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TCU 360

All TCU. All the time.

TCU 360

New class connects Taylor Swift to psychological phenomena

Taylor Swift performs during the opener of her Eras tour Friday, March 17, 2023, at State Farm Stadium in Glendale, Ariz. (AP Photo/Ashley Landis)

Beginning in the spring, a new psychology class will focus on an analysis of Taylor Swift, connecting the world-famous pop star to a psychological phenomenon.

The class, Psychology (Taylor’s Version), will follow many other universities that have drawn on popular culture and stardom to engage a new generation of students.

Because the class size was limited to 70 seats, the class’ instructor, Dr. Naomi Ekas, opened up a Ticketmaster-style waitlist for a permit code in early October in anticipation of high demand, and over 200 people joined. 

Dr. Ekas sent out a Ticketmaster-style waitlist for the class prior to enrollment. (Courtesy of Dr. Ekas)

“Taylor Swift’s music speaks to so much of the human experience as it relates to relationships,” Ekas said. “I wanted to figure out a way to connect the topics in my courses with my students’ lives. Music was my way of doing that.”

Ekas said the class will use Swift’s “music, videos, documentaries and public life to discuss psychological research related to friendships, love, bullying, gender roles and fandom.” 

However, as a developmental psychologist who focuses on understanding how and why people change as they age, she will apply a developmental approach to the course: something she hasn’t seen in similar classes. The approach makes the course unique to TCU. 

“The themes and lyrics present in ‘Taylor Swift’ (aka ‘Debut’) are a great representation of how teenagers think about and experience love,” Ekas said. “When we fast forward to ‘Lover’ and ‘Midnights’ there is a complexity that reflects the experiences of an adult.”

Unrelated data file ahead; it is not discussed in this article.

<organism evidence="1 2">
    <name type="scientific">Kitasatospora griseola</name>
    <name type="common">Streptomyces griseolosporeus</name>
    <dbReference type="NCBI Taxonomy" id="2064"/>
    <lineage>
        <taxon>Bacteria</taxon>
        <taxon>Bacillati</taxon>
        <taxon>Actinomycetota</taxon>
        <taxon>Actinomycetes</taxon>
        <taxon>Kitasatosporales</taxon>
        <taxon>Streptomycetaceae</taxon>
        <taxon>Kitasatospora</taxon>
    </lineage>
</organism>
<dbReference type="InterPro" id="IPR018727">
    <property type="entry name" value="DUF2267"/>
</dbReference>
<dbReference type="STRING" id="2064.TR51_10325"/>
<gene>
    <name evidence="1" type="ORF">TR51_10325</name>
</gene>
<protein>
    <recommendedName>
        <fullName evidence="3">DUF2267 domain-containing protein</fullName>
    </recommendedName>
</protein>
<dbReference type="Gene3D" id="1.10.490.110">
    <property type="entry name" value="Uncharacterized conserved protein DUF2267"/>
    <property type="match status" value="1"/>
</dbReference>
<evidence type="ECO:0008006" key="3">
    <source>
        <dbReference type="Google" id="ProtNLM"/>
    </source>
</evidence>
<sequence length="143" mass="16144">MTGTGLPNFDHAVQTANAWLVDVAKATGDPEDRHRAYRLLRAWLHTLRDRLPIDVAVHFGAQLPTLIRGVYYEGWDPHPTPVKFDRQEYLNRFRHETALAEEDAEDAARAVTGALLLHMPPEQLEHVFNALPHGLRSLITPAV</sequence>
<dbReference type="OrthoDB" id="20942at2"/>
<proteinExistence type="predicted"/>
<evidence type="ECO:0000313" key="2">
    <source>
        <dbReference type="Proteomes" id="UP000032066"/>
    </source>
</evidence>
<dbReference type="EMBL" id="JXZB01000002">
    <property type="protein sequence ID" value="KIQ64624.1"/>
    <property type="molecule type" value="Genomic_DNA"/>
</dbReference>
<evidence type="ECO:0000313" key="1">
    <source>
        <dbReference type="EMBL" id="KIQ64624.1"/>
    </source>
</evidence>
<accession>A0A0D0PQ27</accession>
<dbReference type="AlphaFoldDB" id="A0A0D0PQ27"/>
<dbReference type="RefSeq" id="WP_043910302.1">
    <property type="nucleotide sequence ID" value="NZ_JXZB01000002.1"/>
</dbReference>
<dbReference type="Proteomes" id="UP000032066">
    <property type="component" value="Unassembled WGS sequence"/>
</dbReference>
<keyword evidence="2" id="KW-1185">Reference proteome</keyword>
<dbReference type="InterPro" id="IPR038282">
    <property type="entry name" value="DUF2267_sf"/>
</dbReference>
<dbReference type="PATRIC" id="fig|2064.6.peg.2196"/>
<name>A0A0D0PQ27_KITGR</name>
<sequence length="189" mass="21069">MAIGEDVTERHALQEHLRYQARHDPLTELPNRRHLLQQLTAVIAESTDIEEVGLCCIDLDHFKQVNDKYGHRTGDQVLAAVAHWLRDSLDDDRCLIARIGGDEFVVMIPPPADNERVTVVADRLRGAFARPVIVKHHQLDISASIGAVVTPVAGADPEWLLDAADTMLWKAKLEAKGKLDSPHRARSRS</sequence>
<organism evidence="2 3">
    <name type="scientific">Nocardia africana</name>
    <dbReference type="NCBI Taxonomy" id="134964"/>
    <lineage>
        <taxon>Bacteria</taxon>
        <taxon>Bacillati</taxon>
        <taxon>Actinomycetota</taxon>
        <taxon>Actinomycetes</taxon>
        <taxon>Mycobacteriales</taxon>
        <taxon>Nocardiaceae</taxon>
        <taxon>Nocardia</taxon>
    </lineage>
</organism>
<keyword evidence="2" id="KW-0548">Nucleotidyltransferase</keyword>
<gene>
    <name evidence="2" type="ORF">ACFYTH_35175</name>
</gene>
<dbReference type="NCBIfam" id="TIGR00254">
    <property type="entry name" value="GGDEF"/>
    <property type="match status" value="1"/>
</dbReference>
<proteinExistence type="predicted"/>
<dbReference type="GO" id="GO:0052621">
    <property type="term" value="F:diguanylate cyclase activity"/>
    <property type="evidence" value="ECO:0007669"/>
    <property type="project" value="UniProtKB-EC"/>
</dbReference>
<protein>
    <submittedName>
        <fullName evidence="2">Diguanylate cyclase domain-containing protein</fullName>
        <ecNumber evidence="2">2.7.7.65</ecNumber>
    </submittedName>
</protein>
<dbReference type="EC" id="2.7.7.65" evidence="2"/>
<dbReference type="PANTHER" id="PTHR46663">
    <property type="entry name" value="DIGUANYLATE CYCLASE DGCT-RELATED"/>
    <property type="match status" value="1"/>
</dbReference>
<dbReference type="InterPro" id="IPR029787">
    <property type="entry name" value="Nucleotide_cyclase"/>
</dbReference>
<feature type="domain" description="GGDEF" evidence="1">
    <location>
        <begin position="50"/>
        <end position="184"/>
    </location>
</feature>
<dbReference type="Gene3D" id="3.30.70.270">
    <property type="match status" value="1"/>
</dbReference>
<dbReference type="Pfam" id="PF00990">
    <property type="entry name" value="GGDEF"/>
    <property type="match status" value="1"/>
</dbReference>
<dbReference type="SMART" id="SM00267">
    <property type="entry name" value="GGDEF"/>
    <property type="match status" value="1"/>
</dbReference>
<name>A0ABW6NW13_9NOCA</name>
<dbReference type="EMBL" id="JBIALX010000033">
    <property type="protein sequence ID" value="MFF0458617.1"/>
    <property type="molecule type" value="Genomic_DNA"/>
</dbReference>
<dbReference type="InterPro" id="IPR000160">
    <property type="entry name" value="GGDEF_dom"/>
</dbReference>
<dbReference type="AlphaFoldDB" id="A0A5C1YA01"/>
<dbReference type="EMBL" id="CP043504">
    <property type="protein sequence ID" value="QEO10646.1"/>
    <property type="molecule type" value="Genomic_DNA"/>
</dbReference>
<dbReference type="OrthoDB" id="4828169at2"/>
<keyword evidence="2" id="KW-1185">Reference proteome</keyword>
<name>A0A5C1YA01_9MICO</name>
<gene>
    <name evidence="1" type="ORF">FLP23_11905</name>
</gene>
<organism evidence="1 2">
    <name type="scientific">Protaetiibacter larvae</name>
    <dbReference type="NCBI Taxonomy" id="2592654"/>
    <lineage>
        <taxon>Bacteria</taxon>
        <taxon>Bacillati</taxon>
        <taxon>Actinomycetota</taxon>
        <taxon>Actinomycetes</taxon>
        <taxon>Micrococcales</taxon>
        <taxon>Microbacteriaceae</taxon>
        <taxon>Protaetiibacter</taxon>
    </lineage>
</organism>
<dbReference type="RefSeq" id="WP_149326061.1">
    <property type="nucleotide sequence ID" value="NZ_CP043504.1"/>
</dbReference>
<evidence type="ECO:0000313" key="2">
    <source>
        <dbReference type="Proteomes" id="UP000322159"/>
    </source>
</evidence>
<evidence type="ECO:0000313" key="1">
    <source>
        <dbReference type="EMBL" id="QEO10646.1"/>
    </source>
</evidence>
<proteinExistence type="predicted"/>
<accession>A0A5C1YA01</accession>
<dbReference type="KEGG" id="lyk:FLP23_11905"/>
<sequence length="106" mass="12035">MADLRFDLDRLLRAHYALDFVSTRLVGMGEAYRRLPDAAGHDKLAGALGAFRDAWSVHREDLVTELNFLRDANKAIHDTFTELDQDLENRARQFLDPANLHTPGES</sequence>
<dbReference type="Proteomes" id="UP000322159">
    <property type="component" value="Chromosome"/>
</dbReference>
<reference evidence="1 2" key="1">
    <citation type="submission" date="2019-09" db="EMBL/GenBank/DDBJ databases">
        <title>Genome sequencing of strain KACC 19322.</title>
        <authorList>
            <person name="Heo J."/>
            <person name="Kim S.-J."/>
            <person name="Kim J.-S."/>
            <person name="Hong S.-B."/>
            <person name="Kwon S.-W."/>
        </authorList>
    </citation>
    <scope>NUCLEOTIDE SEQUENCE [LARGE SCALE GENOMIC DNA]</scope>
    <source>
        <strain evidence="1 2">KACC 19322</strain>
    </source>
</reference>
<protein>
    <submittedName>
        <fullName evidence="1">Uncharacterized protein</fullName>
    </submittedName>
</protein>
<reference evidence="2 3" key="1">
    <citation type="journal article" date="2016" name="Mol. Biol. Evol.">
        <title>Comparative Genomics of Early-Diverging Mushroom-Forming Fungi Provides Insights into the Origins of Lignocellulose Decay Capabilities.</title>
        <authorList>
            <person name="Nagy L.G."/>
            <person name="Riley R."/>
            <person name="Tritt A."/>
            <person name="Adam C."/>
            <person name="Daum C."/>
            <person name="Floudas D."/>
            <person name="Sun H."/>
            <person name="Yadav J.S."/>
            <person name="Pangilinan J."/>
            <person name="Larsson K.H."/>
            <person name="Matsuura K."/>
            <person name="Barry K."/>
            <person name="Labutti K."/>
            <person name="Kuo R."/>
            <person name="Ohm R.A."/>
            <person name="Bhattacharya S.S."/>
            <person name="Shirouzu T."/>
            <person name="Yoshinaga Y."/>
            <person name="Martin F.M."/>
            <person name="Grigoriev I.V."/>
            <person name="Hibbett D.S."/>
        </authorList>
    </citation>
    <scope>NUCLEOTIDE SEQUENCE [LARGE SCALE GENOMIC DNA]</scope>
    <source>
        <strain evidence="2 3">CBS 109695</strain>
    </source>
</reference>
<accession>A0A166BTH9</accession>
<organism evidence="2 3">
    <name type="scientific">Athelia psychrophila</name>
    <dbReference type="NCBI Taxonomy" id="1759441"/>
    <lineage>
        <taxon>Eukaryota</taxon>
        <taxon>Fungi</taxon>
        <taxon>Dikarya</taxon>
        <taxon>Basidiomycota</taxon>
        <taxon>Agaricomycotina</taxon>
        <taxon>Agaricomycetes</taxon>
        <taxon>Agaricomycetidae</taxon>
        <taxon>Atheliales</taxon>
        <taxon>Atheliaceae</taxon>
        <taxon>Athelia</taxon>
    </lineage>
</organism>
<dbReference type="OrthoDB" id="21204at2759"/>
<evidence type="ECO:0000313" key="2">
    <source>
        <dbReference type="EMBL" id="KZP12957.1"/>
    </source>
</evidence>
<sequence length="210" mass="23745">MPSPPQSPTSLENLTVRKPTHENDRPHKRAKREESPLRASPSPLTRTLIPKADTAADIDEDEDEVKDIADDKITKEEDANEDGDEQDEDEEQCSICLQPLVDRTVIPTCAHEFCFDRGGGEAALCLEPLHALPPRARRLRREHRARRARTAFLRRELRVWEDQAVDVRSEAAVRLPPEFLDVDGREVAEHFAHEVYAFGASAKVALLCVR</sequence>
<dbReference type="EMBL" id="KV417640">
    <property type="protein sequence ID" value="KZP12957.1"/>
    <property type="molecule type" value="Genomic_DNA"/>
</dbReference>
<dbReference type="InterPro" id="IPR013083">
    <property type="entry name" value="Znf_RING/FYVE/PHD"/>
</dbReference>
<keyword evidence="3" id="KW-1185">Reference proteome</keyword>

Ekas has been workshopping the course for over a year, jotting down her thoughts and inspiration from other courses. Since this is Ekas’ first year teaching the class, she said she promoted the class by posting cryptic flyers around the psychology building, a nod to Swift’s well-known Easter eggs. Ekas added that she is a Swiftie herself.

“I think it’s important for students to be able to connect what they learn in the classroom to the world they inhabit outside of the classroom. If using Taylor Swift’s music helps a student better understand a psychological theory or a study, then why not?” Ekas said. 

Ekas has structured the course with different psychology topics disguised as “eras.” She also plans to play a surprise song before every class and encourages singing along. However, she reminded those who signed up for the course that it is an actual college course with required reading and analysis of psychological theories and research, which will be evaluated by exams and projects. 

“I am honestly looking forward to the students’ contributions to the course,” Ekas said. “Ultimately, that is the heart of psychology: trying to understand human behavior and what makes us different.”

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